Yehuda Amichai | Criticism

This literature criticism consists of approximately 10 pages of analysis & critique of Yehuda Amichai.
This section contains 1,646 words
(approx. 6 pages at 300 words per page)
Buy the Critical Review by Mark Irwin

SOURCE: "Toward a Tragic Wisdom and Beyond," in Kenyon Review, Vol. X, No. 1, Winter 1988, pp. 132-39.

In the following review, Irwin praises the poems in Selected Poetry of Yehuda Amichai but questions the publisher's decision to have the poems retranslated.

Toward the end of Camus' novel La Chute (The Fall), in which the narrator Clamence rambles on in a drunken soliloquy, we are told: "Pour que la statue soit nue, les beaux discours doivent s'envoler" (For the statue to stand bare, the fine speeches must take flight). The narrator's plight, one in which speech embellished with exaggeration and lies prolongs a hypocritical life, becomes a metaphor for the predicament of language in a postmodern era. One might argue that there are two types of language: one which attempts through excess to conceal emptiness, and the other which through reduction attempts to embrace all that is absent, and which...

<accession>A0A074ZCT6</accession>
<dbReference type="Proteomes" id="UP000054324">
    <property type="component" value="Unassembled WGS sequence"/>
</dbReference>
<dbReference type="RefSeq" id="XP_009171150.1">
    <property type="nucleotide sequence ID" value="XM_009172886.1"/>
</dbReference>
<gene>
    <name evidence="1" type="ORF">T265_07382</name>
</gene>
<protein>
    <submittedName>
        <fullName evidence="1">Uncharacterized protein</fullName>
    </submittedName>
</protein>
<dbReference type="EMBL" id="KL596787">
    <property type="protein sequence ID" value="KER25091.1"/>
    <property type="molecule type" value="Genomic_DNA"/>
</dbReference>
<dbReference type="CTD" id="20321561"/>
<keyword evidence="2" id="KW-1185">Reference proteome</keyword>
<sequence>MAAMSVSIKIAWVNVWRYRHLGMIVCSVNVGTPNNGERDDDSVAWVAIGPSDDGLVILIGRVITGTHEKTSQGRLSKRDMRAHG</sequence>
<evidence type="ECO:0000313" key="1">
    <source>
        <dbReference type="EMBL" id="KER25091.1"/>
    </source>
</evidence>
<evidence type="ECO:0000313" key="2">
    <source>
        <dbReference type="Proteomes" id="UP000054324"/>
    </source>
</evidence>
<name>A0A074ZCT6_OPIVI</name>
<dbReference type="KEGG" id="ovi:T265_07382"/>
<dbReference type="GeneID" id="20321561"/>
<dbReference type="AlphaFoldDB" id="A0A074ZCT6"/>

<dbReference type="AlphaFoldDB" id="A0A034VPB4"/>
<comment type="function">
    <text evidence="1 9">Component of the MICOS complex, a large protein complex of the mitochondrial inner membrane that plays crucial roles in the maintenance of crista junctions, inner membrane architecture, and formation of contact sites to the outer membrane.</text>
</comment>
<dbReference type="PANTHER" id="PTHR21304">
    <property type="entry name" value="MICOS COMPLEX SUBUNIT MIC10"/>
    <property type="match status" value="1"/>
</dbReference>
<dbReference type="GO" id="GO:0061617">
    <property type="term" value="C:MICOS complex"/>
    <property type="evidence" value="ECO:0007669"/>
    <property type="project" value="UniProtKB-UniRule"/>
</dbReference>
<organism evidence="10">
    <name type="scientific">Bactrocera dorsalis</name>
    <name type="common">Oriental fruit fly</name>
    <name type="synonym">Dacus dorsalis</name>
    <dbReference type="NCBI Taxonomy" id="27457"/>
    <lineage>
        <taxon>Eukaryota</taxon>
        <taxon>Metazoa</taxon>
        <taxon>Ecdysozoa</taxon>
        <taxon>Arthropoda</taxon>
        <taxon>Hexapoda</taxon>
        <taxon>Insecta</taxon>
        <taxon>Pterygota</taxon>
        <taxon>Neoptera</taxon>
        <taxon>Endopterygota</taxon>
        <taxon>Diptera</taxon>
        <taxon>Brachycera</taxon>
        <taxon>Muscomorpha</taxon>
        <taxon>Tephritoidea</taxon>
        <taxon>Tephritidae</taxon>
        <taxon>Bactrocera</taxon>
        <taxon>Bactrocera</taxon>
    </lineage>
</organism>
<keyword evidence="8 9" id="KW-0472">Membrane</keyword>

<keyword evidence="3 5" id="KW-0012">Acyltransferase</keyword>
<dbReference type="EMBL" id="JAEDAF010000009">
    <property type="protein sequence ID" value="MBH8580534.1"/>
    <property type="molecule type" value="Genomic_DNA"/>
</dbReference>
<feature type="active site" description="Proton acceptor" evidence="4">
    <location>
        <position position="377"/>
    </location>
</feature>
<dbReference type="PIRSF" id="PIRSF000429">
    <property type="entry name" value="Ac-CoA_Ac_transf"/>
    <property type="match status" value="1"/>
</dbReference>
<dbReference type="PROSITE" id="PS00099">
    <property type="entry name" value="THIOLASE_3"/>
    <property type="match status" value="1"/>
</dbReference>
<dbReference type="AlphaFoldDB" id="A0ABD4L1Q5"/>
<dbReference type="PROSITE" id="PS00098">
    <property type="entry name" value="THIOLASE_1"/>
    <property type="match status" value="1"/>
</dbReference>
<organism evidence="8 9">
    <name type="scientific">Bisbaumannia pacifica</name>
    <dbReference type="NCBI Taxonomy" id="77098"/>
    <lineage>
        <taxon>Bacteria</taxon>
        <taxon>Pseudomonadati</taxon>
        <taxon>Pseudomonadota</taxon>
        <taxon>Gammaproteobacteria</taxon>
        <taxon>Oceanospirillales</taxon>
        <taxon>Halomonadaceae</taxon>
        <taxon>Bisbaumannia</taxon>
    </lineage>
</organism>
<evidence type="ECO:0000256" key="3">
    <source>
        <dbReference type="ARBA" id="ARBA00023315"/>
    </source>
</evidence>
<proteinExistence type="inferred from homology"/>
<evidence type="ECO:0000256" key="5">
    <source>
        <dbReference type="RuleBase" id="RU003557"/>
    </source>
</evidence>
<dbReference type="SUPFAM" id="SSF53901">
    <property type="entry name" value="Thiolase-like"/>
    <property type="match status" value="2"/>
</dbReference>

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This section contains 1,646 words
(approx. 6 pages at 300 words per page)
Buy the Critical Review by Mark Irwin
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Critical Review by Mark Irwin from Gale. ©2005-2006 Thomson Gale, a part of the Thomson Corporation. All rights reserved.
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